Kampala, Uganda | HAGGAI MATSIKO | On Aug.3, at exactly 8:45am, Central Bank Governor, Emmanuel Tumusiime Mutebile arrived at the Finance Ministry, where he had been summoned for a meeting at exactly 9:00am.
Finance Minister, Matia Kasaija, had asked him to come and explain why his team had criticized the mobile money tax on Aug.1 while appearing before parliament’s finance committee.
Bank of Uganda’s Dr. Charles Abuka, the Director, Statistics Department, had told the parliamentary committee that the tax on mobile money was “discriminative”, “unfair”, and a threat to growth of financial inclusion.
Aomu Mackay, the Director National Payments, Ivan Setimba, Deputy Director, National Payments in charge of financial inclusion, and Christine Namanya, the deputy director research escorted Abuka in parliament.
Abuka’s statements sparked outrage in some quarters at BoU, the Finance Ministry and State House. The comments appeared a major slap in the face of officials at Finance and President Museveni who have intensively labored to explain and get Ugandans to accept the tax.
As part of the budget, the Finance Ministry levied a one percent tax on the value of mobile money transactions but following intense public backlash, the president directed that it be whittled down to 0.5 percent. Telecom companies and mobile money dealers have been lobbying to have the tax scrapped or reduced again. Instead of making a case for government, Abuka appeared to bat for the other side.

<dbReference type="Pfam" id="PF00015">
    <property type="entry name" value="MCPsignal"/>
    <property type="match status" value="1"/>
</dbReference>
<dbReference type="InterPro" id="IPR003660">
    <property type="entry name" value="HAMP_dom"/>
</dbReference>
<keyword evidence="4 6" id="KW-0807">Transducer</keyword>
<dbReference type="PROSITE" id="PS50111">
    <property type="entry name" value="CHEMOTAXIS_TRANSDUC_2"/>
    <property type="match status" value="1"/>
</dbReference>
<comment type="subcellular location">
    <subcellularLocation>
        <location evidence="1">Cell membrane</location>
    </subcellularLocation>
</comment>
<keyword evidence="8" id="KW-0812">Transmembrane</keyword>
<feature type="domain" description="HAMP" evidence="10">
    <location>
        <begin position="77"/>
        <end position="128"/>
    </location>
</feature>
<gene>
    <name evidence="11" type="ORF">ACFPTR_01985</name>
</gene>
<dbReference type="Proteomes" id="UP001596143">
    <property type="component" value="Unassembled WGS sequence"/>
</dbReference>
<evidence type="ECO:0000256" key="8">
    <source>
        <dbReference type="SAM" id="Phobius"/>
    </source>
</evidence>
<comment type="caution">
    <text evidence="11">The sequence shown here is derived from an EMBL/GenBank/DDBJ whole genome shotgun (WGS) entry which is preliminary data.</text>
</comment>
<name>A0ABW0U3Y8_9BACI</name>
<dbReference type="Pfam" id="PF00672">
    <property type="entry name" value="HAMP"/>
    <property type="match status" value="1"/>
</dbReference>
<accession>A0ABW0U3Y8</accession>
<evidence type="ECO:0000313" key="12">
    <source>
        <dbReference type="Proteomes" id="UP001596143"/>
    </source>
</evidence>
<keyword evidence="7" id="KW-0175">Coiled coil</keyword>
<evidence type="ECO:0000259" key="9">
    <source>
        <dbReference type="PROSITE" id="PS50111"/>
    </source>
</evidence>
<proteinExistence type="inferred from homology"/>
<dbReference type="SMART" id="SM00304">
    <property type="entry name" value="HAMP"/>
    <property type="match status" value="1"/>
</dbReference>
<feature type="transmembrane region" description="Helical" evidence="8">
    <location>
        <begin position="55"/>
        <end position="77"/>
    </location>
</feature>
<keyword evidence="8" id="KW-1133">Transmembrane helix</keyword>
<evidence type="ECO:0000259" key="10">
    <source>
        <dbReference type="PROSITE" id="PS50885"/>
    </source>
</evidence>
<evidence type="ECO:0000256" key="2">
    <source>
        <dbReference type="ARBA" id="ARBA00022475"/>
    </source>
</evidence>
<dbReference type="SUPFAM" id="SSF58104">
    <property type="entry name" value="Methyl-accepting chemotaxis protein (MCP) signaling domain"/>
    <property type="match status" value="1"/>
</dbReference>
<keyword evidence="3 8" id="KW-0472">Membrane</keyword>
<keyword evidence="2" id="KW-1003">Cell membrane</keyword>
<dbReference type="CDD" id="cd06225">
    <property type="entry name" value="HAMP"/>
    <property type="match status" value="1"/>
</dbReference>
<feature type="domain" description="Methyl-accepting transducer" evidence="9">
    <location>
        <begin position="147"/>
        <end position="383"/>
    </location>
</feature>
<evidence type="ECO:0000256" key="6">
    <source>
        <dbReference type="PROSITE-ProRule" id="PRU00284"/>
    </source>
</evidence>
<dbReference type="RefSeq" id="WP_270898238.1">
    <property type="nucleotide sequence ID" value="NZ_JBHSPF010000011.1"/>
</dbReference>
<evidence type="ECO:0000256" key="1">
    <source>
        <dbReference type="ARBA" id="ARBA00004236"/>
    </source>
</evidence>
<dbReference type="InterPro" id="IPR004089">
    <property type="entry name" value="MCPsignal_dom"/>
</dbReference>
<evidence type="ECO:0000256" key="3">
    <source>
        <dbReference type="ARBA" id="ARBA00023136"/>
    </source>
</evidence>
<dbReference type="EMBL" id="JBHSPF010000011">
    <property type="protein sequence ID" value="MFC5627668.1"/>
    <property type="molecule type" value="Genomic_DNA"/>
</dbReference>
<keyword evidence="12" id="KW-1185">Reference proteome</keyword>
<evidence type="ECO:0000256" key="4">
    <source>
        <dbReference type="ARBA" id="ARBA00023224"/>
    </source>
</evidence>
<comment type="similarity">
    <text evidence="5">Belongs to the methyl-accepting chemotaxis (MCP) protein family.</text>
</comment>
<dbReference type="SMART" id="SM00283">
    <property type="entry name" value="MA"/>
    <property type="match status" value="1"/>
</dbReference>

Enraged, President Museveni called Mutebile expressing concerns about the statements, sources at State House told The Independent. The following day, Kasaija summoned Mutebile. Mutebile was also furious. He had already ordered Abuka to explain his statements at parliament. Later, the Governor’s office informed the officials that they had been summoned by Finance because of the remarks they had made.
While the governor arrived at Finance 15 minutes to 9:00 am, Abuka and his team arrived late—several minutes past 9:00 am, sources at the Finance Ministry told The Independent.
State Minister for Planning, David Bahati chaired the meeting, which took place in the Minister’s Boardroom.
At the meeting Bahati asked Mutebile to explain why the BoU team while in parliament had criticised the mobile money tax yet they (BoU) had been part of a string of meetings that had agreed that the tax was critical for government to fund the budget—the mobile money tax was expected to raise some Shs. 115 billion.
Mutebile responded that his office had communicated the BoU position to the team that appeared in parliament, however, he did not know where they got the position they presented. He said he had not cleared that position and that it was not the BoU position.
Then the Governor turned to Dr. Charles Abuka and asked him to explain where the position he presented had come from. Abuka also distanced himself from his own position, according to sources at the Finance Ministry, who are knowledgeable about what transpired.
Abuka said that the media had misquoted him. They only reported the bit where he was discussing elements that make a good tax and how the tax affected financial inclusion. The media, he said, just picked that.
However, Abuka later apologized. At one point, the Secretary to the Treasury, Keith Muhakanizi, who also attended the meeting, came to Abuka’s rescue.
He said that when some of these civil servants go to parliament, they get intimidated and end up saying what they are not supposed to say.